Clark Savage, Jr., first appeared in March 1933 in the first issue of Doc Savage Magazine. Clark Savage (or “Doc” to his friends), had no special powers, but was raised from birth by his father and other scientists to become one of the most perfect human beings in terms of strength, intelligence, and physical abilities.

804949Doc Savage set up base on the 86th floor of a world famous New York skyscraper (implied, but never outright stated, as the Empire State Building). Doc Savage fights against evil with the assistance of his five companions, Monk, Ham, Renny, Johnny and Long Tom.

The Doc Savage adventure magazine debuted on newsstands in March of 1983. Although most of the adventures were written by Lester Dent, each adventure was attributed to Kenneth Robson, a Street and Smith house name. Street and Smith would go on to publish 181 issues of the magazine before it was cancelled in 1949.

docsavage_01b_bamaDoc Savage became known to more contemporary readers when Bantam Books began reprinting the individual magazine novels in 1964, this time with covers by artist James Bama that featured a bronze-haired, bronze-skinned Doc Savage with an exaggerated widows’ peak, usually wearing a torn khaki shirt and under the by-line “Kenneth Robeson”. The stories were not reprinted in chronological order as originally published, though they did begin with the first adventure, The Man of Bronze. By 1967, Bantam was publishing once a month until 1990, when all 181 original stories (plus an unpublished novel, The Red Spider) had run their course. Author Will Murray produced seven more Doc Savage novels for Bantam Books from Lester Dent’s original outlines.

For me it all began at the start of a summer vacation in 1975. My family had embarked on a long drive, my mother and father in the front and us three kids, me and my two younger brothers, in the back seat. As is typical in these situations, bickering began before long and my parents stopped the car in a nearby town to try to rectify the situation. I was given money and pointed to a used bookstore and told to go buy some comic books to read along the way.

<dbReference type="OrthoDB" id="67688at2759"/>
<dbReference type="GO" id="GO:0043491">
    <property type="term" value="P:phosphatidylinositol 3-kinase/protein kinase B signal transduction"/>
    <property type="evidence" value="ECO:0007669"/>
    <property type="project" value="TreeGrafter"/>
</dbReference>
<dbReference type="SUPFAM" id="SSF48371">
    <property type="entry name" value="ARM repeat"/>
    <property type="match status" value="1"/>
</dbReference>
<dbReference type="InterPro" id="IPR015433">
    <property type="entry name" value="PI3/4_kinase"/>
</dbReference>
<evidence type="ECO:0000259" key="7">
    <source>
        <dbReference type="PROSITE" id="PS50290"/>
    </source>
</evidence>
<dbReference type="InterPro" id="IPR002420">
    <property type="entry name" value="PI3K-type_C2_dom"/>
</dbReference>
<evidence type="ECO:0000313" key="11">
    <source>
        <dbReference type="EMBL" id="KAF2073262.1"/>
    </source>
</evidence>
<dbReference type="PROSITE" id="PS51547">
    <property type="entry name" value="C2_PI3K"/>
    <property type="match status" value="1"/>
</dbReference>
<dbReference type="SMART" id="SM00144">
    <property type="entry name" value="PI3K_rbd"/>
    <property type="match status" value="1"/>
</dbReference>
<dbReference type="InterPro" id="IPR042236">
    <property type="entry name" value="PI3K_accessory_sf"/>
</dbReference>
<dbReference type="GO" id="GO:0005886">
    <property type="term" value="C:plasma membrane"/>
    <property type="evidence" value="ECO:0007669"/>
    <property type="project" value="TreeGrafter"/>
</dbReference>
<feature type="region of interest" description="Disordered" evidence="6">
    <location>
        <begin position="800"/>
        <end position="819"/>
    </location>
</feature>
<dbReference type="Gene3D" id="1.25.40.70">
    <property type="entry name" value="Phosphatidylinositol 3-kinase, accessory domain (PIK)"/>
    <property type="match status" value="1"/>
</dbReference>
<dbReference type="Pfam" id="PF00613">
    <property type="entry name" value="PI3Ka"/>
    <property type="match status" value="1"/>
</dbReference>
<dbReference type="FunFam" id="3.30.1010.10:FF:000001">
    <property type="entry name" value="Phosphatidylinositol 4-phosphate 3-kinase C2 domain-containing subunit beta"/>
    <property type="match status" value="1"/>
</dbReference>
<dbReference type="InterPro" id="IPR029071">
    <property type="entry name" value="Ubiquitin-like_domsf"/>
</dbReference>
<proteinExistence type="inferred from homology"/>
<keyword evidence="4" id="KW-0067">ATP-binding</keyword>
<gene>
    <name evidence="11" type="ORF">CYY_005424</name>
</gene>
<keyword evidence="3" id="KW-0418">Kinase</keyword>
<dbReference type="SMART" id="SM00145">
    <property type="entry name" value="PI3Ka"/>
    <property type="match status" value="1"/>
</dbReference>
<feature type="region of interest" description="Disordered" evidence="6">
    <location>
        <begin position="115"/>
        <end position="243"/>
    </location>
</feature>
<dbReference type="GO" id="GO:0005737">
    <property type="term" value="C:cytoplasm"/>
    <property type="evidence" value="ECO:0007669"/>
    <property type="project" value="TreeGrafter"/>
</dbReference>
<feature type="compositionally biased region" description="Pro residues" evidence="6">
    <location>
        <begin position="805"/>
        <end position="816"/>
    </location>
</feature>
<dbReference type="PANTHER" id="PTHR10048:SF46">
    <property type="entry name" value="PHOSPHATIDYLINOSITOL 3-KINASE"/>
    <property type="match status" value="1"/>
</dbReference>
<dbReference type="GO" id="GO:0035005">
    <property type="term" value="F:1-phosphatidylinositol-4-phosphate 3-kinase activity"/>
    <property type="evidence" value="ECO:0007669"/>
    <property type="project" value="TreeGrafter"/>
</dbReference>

In the front of the store was a bin containing used paperbacks which I immediately began to paw through. As I perused covers looking, no doubt, for some Star Trek books a cover leaped up at me from inside the bin.

It was a thin paperback emblazoned with the strange, vaguely flag-shaped words: Doc Savage. Above the type was another title: The Other World.

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To a ten year old kid who loved monsters, dinosaurs, heroes and action, this cover was a perfect storm. The cover art was so fantastic and yet so real! Was it a photograph? I had to squint closely at it to determine that it was a painting, but the most realistically rendered one I had ever seen! I did not know it at the time, but the cover artist was the amazing and talented James Bama, the artist whose work adorned most of the paperback reissues of the Doc Savage adventures.

SavageI purchased the paperback and spent the rest of that summer engrossed in the breathless and thrilling world of Doc Savage and his amazing crew of larger than life heroes. I was hooked. That summer, if it wasn’t Doc Savage, I wasn’t interested.

And that summer there was a lot of Doc Savage going on. 1975 was the year that Warner Brothers released the first film version of Doc Savage produced by George Pal. In the wake of that release, Marvel Comics had begun producing a monthly Doc Savage magazine featuring all-new Doc Savage adventures rendered in amazing black-and-white art by John Buscema and Tony DeZuniga. Naturally I devoured each and every issue.

RogerKastelMovieThe 1975 film, although criticized for not taking itself seriously enough, was a faithful adaptation of the characters and situations, if not the actual plot of the first novel. In 1975 Warner Brothers was obviously uncertain how to market the film to audiences. Since the 1966 Batman movie and TV series, with its campy tone and self-depreciating humor was such a success, that seemed to be the way to go. In hindsight it is clear that the attempt only succeeded in needlessly ruining what could have been a decent film.